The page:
and quiet for that study in which, he had said, 'the spirit still its surest food must find,' it was too late. There is no more pathetic line in his works than that of the ninth stanza of the last canto of the Lusiads :

A fortuna me faz o engenho frio.


PORTUGUESE history, rich in heroic and romantic episodes, did not, during its first five centuries, inspire great epic poems. Yet in the sixteenth century, in Portugal's new glory, a great national epic had become an aspiration among the more serious Portuguese poets. Garcia de Resende had regretted in 1516 that the Portuguese were so careless in recording their deeds, and his collection of verse in the Cancioneiro Geral proved that his complaint was not unfounded. Sá de Miranda was the first to revolt against these frivolous Court verses.

Barros had expressed a wish for a more heroic poetry to correspond to his own epic Decadas, and Antonio Ferreira kept advising his friends to attempt the epic flight : Andrade Caminha, whose waxen artificial wings were unlikely to raise him more than a few inches from the ground; Diogo Bernardez, whose genius was not sufficiently universal ; Diogo de Teive, who answered him in Latin :

Lysiadum jubes ut maxima regum

Facta canam. While the poets of Sá de Miranda's school were thus debating as to who should confer immortal glory on the name of Portugal, a greater than Sá de Miranda was among them, preparing himself for the task. Camões in his youth before leaving Lisbon, in the fourth eclogue (Cantando por umvalle docemente, promises at love's inspiration to rival Homer and Virgil (115), and he no doubt early fixed on Ariosto's ottava rima as the suitable metre for his epic; in this metre he composed some of his first short poems. When were the Lusiads written ? Faria e Sousa alleges that João Pinto Ribeiro told him that Camões awoke one morning at Sofala or Mozambique with the idea of the epic in his mind, a story which probably originated in the fact that Couto had found Camões revising the Lusiads at Mozambique in 1569. From a passage in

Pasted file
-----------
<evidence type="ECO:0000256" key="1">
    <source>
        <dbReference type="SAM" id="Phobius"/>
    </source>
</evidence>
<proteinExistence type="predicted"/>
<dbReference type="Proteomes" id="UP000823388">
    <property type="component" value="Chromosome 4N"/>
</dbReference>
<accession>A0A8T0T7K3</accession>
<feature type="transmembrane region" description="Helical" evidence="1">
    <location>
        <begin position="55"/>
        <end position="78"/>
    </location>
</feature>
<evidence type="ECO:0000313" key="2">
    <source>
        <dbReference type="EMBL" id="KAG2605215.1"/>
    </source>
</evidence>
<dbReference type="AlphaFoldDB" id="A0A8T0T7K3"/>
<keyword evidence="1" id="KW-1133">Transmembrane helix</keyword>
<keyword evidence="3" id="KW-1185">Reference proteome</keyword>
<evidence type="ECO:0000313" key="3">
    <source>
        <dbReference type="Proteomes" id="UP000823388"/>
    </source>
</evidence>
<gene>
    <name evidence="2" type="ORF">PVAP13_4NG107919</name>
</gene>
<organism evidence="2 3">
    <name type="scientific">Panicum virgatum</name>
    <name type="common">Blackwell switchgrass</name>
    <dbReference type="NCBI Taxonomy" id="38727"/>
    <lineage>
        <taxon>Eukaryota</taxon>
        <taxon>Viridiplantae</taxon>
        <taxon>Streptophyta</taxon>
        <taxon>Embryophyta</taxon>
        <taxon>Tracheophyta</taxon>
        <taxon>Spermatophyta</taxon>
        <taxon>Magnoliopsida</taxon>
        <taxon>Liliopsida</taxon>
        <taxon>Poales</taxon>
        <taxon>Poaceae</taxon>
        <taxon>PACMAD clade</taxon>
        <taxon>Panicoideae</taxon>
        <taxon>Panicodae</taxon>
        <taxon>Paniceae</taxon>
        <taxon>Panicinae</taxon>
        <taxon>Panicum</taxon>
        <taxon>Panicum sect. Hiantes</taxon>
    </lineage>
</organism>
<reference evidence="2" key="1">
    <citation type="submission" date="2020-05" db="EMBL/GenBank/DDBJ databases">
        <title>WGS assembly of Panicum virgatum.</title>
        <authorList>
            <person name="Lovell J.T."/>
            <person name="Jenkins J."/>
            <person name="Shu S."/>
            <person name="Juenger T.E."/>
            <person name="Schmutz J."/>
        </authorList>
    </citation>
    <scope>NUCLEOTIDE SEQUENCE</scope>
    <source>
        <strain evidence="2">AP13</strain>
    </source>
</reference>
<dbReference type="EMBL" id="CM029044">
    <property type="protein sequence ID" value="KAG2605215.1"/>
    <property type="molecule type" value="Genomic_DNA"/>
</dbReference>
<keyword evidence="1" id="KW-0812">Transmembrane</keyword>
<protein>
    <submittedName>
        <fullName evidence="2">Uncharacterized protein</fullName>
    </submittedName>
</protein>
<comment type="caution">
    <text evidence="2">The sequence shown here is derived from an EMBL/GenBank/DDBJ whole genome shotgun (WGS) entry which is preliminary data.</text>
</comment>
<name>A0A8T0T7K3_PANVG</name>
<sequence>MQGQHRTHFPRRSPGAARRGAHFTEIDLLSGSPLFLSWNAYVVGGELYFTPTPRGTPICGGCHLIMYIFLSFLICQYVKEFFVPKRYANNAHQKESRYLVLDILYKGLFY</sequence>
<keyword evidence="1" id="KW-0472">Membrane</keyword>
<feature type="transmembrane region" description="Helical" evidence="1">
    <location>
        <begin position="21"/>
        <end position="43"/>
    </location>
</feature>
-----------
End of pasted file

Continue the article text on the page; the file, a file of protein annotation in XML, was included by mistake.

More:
the Lusiads (x. 128) we may infer that the poem was practically complete at the end of 1558.

Dr. Storck considers that the wish to celebrate his country in

first came to him on his journey (which he places in 1542) from Coimbra to Lisbon, during which he would see Batalha, Alcobaça, and other famous monuments of Portugal's earlier greatness. It is extremely probable that he was at work on the Lusiads for twenty years (1550—70), but the period of concentrated work on the poem may perhaps be narrowed to 1555-8. Critics who do not think it very proper for any literary masterpiece to be begun elsewhere than in prison hold that Barros' first Decad, published twelve days after Camões' arrest in che Rocio, inspired him to begin his epic; but in very truth Camões was probably thinking more of Borges than of Barros at that time. The third and fourth cantos, describing the early history of Portugal, may have been begun or finished before he sailed in 1553, but it was his voyage to India which revealed to him his opportunity of describing Vasco da Gama's famous voyage in the light of his own personal experience, and this now became the poem's central theme, round which he wove the reading of his earlier and later years. He drew from the antiquarian Resende, from the early chronicles of Portugal, contemporary historians of India, and many other sources (116). The first eighteen stanzas of the first canto were added late, probably at Lisbon in 1570, as were the last stanzas of the poem (x. 145-56), in which he speaks of his country as sunk in 'hũa austera, apagada e vil tristeza ? It is very interesting to compare the dedicatory stanzas in Canto I (6-18) with those addressed to King Sebastian at the end of Canto X (145-56). In his commentary Epiphanio Dias considers that a comparison between the last two stanzas of the poem and the fifteenth stanza of Canto I shows the long interval of time between the beginning and end of the Lusiads'


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